I like etymologies, the origin of words. I like to play with words, especially in different languages. I think we often use words without really thinking about what they really mean and what they imply. “Thanks” is one of those words.
In English, the word is thank, related to the word think. It comes from the PIE (Primitive Indo-European) tong, which is the root of both thank and think. It is like the German danken (thank), denken (think), and gedenken (remember). When I say, “Thank you,” I mean, in part, “I will think about what you have done for me; I will remember the good you have done.”
In Spanish, it’s gracias, related to the word gratis, free. What you did was free, an unmerited favor, from the Latin favere, to show kindness. The Italian is almost the same word, grazie. When I say, “Gracias,” I mean, in part, “This was free. I did nothing to deserve it; I did not earn it.”
In Tagalog, the word is salamat, from the Arabic, salam, which means peace. So, we think and remember that it was free and so we are at peace. How can we be angry after this free gift? To be thankful to someone means to be at peace.
In Portuguese the word is obrigado, from the Latin, ob ligare, to bind, to obligate. It is like the English phrase, much obliged. We are bound; we are obligated to each other; we have established a bond, a connection. Because I think of what I have freely received, I am at peace and I obligate myself to do likewise, to the person who has given me this favor and to others as well.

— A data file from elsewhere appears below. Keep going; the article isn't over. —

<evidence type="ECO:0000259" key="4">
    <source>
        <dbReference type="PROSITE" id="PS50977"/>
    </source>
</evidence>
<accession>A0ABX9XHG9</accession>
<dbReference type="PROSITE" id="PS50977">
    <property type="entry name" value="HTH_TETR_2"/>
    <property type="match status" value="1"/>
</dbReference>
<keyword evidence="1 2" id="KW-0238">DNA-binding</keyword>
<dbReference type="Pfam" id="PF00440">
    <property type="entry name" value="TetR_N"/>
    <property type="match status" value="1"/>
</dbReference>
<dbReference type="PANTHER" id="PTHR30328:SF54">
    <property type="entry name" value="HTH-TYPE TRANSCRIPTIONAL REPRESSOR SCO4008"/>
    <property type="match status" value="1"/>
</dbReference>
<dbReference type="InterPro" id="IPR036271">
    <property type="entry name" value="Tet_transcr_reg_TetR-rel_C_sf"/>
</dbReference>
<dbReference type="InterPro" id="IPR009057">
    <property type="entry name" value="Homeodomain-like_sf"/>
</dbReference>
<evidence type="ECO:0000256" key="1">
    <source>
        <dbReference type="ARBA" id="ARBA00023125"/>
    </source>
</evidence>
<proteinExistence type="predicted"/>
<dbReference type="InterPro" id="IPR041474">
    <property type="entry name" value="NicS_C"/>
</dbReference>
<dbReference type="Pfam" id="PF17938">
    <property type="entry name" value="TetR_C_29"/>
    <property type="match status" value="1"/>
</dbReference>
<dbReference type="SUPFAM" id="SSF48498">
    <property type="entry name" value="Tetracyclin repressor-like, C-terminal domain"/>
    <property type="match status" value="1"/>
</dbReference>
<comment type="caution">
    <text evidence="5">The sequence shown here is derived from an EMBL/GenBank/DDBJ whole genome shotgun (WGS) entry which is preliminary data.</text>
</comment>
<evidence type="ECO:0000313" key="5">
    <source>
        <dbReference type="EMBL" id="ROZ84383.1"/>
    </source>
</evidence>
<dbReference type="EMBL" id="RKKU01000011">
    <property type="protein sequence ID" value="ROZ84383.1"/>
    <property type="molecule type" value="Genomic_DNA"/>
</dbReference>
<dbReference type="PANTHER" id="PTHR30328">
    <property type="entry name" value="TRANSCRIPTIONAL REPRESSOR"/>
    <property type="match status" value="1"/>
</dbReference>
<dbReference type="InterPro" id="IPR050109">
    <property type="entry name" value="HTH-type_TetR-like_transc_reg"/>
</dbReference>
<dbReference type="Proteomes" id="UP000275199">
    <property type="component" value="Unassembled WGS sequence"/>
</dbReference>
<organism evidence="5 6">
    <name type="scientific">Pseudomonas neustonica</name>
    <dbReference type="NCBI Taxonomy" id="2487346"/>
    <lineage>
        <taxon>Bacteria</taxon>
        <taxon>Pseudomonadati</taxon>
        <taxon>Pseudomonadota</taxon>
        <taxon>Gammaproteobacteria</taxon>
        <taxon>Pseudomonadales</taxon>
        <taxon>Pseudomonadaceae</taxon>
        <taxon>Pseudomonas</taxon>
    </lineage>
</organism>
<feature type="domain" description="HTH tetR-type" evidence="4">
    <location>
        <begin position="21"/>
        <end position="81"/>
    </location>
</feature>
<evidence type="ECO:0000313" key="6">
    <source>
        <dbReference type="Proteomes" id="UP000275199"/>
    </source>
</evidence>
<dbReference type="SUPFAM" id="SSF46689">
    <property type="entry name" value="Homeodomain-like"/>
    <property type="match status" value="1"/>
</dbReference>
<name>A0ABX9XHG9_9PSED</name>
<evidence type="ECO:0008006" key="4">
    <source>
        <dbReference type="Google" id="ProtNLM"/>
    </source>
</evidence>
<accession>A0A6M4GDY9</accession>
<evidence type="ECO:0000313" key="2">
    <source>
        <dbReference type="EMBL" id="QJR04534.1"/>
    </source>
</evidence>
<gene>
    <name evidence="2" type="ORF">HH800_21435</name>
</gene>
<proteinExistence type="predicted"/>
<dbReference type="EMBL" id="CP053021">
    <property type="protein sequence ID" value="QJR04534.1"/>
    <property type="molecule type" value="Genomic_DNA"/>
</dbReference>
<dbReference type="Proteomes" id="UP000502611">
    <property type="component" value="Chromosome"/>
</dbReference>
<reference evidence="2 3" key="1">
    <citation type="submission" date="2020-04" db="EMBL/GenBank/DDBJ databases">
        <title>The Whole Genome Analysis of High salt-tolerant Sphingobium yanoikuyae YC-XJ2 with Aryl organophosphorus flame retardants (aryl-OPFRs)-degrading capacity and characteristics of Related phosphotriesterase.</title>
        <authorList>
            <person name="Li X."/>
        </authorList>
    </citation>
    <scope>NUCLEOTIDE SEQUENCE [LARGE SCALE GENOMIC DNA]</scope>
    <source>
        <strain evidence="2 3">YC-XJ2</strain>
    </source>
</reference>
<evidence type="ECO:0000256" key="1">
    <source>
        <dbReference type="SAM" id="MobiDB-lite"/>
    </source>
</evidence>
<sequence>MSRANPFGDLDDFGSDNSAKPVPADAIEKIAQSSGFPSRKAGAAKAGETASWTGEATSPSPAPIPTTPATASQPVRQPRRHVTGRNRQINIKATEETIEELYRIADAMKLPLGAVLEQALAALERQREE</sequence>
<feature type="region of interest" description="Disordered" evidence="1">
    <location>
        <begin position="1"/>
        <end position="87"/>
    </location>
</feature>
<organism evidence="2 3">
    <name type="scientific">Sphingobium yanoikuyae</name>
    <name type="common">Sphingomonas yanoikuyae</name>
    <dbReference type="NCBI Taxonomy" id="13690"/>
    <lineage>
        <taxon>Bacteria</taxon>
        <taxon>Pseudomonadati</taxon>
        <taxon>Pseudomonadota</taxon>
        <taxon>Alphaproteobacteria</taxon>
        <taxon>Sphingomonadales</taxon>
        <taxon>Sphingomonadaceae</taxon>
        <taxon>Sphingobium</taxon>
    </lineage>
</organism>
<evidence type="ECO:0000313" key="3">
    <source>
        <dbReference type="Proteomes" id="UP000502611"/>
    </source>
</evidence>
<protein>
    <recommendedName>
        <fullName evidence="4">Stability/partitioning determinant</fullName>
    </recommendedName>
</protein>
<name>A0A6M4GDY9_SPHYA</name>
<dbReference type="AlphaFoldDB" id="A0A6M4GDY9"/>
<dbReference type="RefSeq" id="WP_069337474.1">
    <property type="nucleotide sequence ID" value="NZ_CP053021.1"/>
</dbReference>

All of this in one word. And, if I knew other languages, I am sure there would be other nuances, especially with non-Indo-European languages. No one language captures it all, we need our languages, we need each other, we need other people.
This coming week, we celebrate Thanksgiving Day. We give, “Thanks.” We think, we remember our history as a country. We think of the good and sometimes of the pain. We remember the indigenous peoples, driven from their lands, killed. We remember that Abraham Lincoln’s first proclamation of Thanksgiving Day never mentions the indigenous peoples of this country.
We say, “Gracias.” There is so much that we have freely received, undeservedly: life, family, friends, community, health, home, and so much more. We say, “Salamat.” We need to commit ourselves to peace. There is so much anger and rancor in our country. We need peace and acceptance; we need to be civil to one another. And we say, “Obrigado.” We are obligated, we obligate ourselves to be accepting of immigrants, refugees, mentally ill, the unemployed, the homeless.
And we give; it’s thanks giving not thanks taking. But we may think, they don’t deserve this, no, they don’t, nobody does. We don’t, we didn’t earn life, health, family, friends. All we can do is give thanks.
Father Jose Rubio is the Retired in Residence pastor of St. Mary’s Catholic Parish in Gilroy. He is one of the original members of the Interfaith Clergy Alliance of South County. Father Jose can be reached at [email protected].